Walking the peaceful cobbled streets of Hunawihr, a tiny village north of Colmar, it was hard to believe the magnitude of what happened in this tranquil, sunny place—the centuries-long struggle for control of the area, the unrest of the Nazi occupation, and the mountain combat that followed. I thought about the fortitude of the people here, how they refused to surrender their provincial identity. Passing a park, I heard a strange language coming from some children at play. At first I was baffled; then I recognized the dialect. They were speaking Alsatian.
When You Go
Fall is a great time to visit Alsace: there are plenty of sunny days and good wine festivals, but fewer tourists. Strasbourg is the region’s main transportation hub, with several trains a day making the 30-minute trip to Colmar. The Gare de l’Est in Paris also runs several trains to both cities each day. Rent a car to tour the villages along the Route du Vin. Don’t worry; the roads and signage are good.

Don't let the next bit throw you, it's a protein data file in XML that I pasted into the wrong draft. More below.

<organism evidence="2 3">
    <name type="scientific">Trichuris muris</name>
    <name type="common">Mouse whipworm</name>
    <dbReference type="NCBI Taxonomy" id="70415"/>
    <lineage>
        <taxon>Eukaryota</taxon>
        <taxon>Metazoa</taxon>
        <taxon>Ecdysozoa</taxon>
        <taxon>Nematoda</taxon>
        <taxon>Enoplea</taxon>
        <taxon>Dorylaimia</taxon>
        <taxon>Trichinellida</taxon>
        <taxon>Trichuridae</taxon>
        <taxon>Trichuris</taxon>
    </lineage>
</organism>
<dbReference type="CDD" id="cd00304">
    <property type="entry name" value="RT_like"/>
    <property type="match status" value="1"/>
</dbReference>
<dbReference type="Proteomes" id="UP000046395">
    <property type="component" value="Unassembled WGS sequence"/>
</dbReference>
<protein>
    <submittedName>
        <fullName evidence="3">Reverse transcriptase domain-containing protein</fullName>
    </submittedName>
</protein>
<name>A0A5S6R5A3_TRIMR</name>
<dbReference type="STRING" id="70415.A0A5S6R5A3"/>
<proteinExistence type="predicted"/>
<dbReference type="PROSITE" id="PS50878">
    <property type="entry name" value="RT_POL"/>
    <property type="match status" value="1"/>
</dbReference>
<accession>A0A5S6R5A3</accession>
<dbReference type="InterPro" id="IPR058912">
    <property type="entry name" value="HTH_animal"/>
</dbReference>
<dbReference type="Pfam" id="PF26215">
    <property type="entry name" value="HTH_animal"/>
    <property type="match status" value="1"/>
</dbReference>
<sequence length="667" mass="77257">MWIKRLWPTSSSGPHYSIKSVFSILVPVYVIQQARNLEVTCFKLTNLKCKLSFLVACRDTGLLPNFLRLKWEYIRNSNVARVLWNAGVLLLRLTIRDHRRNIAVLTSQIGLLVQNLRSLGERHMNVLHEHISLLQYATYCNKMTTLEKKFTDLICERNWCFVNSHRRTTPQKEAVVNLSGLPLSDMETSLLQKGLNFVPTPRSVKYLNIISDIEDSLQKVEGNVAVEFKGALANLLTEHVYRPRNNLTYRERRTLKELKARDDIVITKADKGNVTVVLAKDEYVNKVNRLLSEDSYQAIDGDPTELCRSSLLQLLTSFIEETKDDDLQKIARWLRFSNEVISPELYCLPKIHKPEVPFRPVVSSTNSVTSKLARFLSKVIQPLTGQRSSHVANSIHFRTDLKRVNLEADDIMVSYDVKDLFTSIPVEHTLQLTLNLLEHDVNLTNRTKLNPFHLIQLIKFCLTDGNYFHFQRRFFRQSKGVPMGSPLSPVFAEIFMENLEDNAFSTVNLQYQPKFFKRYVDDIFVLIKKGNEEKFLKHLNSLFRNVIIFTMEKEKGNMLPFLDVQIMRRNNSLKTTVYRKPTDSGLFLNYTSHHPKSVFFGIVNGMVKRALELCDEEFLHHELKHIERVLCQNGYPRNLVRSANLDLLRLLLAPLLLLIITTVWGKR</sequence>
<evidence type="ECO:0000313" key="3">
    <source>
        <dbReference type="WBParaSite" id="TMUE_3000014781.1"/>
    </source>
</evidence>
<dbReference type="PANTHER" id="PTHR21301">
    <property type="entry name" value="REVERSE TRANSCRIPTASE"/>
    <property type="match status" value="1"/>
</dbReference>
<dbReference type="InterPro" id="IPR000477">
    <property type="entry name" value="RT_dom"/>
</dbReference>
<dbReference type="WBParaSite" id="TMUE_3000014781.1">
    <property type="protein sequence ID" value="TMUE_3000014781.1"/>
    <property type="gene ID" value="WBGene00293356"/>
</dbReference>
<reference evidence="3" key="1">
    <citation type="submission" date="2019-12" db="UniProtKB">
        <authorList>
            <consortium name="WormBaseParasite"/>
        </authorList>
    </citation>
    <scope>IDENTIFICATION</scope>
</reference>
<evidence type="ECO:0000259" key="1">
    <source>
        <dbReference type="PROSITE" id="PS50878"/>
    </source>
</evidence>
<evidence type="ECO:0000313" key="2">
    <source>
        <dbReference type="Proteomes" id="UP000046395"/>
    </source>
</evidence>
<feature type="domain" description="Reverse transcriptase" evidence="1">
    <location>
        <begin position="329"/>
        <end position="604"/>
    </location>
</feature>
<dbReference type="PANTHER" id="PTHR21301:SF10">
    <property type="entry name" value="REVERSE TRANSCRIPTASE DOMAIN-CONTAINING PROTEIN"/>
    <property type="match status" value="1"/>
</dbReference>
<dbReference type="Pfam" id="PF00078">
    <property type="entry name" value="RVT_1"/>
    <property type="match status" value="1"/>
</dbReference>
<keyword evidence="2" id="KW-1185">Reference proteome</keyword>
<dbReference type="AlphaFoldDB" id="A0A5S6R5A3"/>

Where to Stay and Eat
Strasbourg’s Hôtel Cardinal de Rohan is located near the magnificent Strasbourg Cathedral, and offers a classy, Old-World setting in which to relax after a long day of sightseeing (17 rue du Maroquin; hotel-rohan.com). Great food options for every budget abound in the old city center.
The historic Hotel le Rapp, in the center of Colmar, has a basement sauna and pool, as well as a café that offers tasty traditional fare (1 rue Weinemer; rapp-hotel.com).
What Else to See
There’s plenty: No trip to Strasbourg is complete without visiting its gorgeous cathedral or the Alsatian Museum (musees-strasbourg.org). About 30 miles southwest of Strasbourg is the main camp of the Natzweiler-Struthof concentration camp network (struthof.fr/en). A museum and memorial, renovated in 2005, pay tribute to the 17,000 prisoners—many of them Resistance fighters—who died in the camps between May 1941 and March 1945.
Colmar, Alsace’s most likable city, represents all that is best about the region: world-class museums, cobbled streets, and historic half-timbers. The Unterlinden Museum is a particular treasure, with exhibits and paintings that span Alsace’s history (musee-unterlinden.com). It houses the famed Isenheim Altarpiece, a medieval marvel.
This article originally appeared in the May/June 2010 issue of World War II. Click here to read more Time Travel articles.